This was yet another experience that I turned up for roughly 20 years too soon. And another one that I was very happy to enrol some friends for as well.
I found a class in Cirencester, in a church hall. Took 2 friends along, and we loitered cluelessly on the fringes, until our intention to belly dance became apparent. Then the regulars all bustled to make us welcome, introduced themselves, and offered us spare skirts and belts aplenty. (We had, as ever, failed to find the requisite attire, of flowing skirt, and sash/belt bedecked with jangley metal coin-like thingies. (Forgive my lack of correct terminology)).
Once suitably attired, we were politely asked to remove our minging biking trainers, and to dance barefoot if we had no ballet pumps. (We hadn’t.)
Three of the group were of my own party. Then there was the teacher, an administrator, and three other ladies, who reluctantly admitted they were in their second year of tuition. They were clearly anxious that their skill level may not adequately reflect this.
The warm up began. And indeed, it went on for the majority of the lesson. It was far from clear where the warm up ended and the dancing began.
We were asked to move our hips in a figure of eight. Not that hard, you might think, but it was extraordinarily difficult to move just the hips – not feet, not shoulders, just the bit in the middle. Near impossible. I caught sight of myself reflected in the window and I looked like a robot having a seizure.
The class was very gentle, extremely welcoming, light, fun, supportive and encouraging. Everyone took pains to assure us that no one ‘gets it’ straight away, and that the moves are tricky. We must not feel bad about ourselves, for butchering their routines so entirely. But we shimmied, and we shook, and we wiggled our hips, and we stepped and we twirled, and occasionally we fell into time. Here and there we may even have mastered an actual step. I found it rather hard to concentrate on what all the different bits of me were doing, as arms and hands, and hips and feet were all doing unfamiliar things, in different directions, at the same time. I fear the overall effect was anything but flowing.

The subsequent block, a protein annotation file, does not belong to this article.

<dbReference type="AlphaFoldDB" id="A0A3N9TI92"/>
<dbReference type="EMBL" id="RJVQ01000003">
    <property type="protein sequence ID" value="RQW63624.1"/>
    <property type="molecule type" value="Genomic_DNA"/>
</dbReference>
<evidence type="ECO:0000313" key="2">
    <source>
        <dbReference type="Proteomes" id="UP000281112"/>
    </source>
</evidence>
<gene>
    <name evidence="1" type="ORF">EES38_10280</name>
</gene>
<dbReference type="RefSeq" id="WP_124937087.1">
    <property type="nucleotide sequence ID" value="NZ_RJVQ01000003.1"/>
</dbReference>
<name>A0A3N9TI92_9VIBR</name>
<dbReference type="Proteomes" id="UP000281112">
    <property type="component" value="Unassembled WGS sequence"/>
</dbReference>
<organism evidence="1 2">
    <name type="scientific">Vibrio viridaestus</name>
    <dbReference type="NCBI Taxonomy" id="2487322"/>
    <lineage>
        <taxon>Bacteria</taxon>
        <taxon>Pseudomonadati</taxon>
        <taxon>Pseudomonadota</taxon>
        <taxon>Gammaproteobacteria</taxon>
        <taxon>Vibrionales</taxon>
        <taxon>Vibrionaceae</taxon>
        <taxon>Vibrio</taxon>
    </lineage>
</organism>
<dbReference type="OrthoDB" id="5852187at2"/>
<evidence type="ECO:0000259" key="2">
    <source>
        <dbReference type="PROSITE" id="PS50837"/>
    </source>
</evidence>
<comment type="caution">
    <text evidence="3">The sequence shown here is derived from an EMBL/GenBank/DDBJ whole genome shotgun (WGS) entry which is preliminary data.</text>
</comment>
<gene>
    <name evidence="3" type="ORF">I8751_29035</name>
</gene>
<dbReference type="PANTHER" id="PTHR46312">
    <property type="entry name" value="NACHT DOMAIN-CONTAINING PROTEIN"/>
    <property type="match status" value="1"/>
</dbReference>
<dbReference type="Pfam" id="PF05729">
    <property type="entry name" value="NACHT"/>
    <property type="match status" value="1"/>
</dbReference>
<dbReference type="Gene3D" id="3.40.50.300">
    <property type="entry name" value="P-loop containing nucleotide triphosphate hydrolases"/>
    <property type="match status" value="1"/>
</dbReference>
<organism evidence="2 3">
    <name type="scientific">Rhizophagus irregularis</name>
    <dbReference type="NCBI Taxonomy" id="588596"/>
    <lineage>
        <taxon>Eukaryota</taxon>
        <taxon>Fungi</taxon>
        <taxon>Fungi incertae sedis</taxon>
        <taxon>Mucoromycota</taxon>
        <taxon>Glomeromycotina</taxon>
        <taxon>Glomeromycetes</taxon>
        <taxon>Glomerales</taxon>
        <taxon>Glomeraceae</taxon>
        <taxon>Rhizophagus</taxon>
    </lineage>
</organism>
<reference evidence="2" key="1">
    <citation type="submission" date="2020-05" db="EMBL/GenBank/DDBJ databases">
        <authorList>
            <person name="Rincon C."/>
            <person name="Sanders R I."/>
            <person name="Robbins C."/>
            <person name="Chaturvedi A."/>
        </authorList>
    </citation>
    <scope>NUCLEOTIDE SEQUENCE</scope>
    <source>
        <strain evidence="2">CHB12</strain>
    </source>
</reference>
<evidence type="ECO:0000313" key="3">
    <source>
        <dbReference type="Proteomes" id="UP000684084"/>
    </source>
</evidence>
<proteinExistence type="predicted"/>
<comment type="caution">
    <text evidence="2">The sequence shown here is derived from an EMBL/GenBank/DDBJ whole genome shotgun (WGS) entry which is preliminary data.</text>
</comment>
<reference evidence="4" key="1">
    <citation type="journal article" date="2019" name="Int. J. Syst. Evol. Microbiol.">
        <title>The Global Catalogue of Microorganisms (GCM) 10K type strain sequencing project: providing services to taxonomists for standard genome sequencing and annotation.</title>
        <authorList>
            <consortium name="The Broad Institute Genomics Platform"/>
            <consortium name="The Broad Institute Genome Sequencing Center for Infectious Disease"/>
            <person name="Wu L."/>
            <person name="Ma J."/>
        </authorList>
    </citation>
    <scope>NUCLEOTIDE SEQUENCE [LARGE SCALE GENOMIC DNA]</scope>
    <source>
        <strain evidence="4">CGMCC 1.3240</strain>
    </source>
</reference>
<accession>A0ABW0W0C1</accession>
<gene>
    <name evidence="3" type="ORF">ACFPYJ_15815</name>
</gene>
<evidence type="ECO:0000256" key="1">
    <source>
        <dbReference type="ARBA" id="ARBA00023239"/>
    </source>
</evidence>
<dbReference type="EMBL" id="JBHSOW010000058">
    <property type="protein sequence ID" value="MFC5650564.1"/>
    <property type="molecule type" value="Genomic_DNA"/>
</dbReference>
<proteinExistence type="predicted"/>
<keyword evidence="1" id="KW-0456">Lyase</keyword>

By the end we were all twirling sticks, while twisting and thrusting and stepping. Hazel made it look beautiful and natural and lovely. I was more of a safety hazard, jerking around erratically with a long wooden pole.
There were too few people to hide in the crowd. We had no choice but to stand proud, be crap, and do our best, but it really wasn’t at all intimidating, everyone was very kind.
The final challenge was to lie on the floor for a cool down. Now there at last we had the edge over our more mature class mates. Everyone creaked and groaned and lowered themselves a fraction gracelessly to the ground. We may not have excelled on the dance front, but the newcomers could at least lie down and get up again without fear of doing ourselves ‘a mischief’.
It was lovely to sample belly dancing, and it is something I’d like to return to. Though maybe not quite yet. But at this rate, I am certainly going to be a step ahead when I do reach retirement!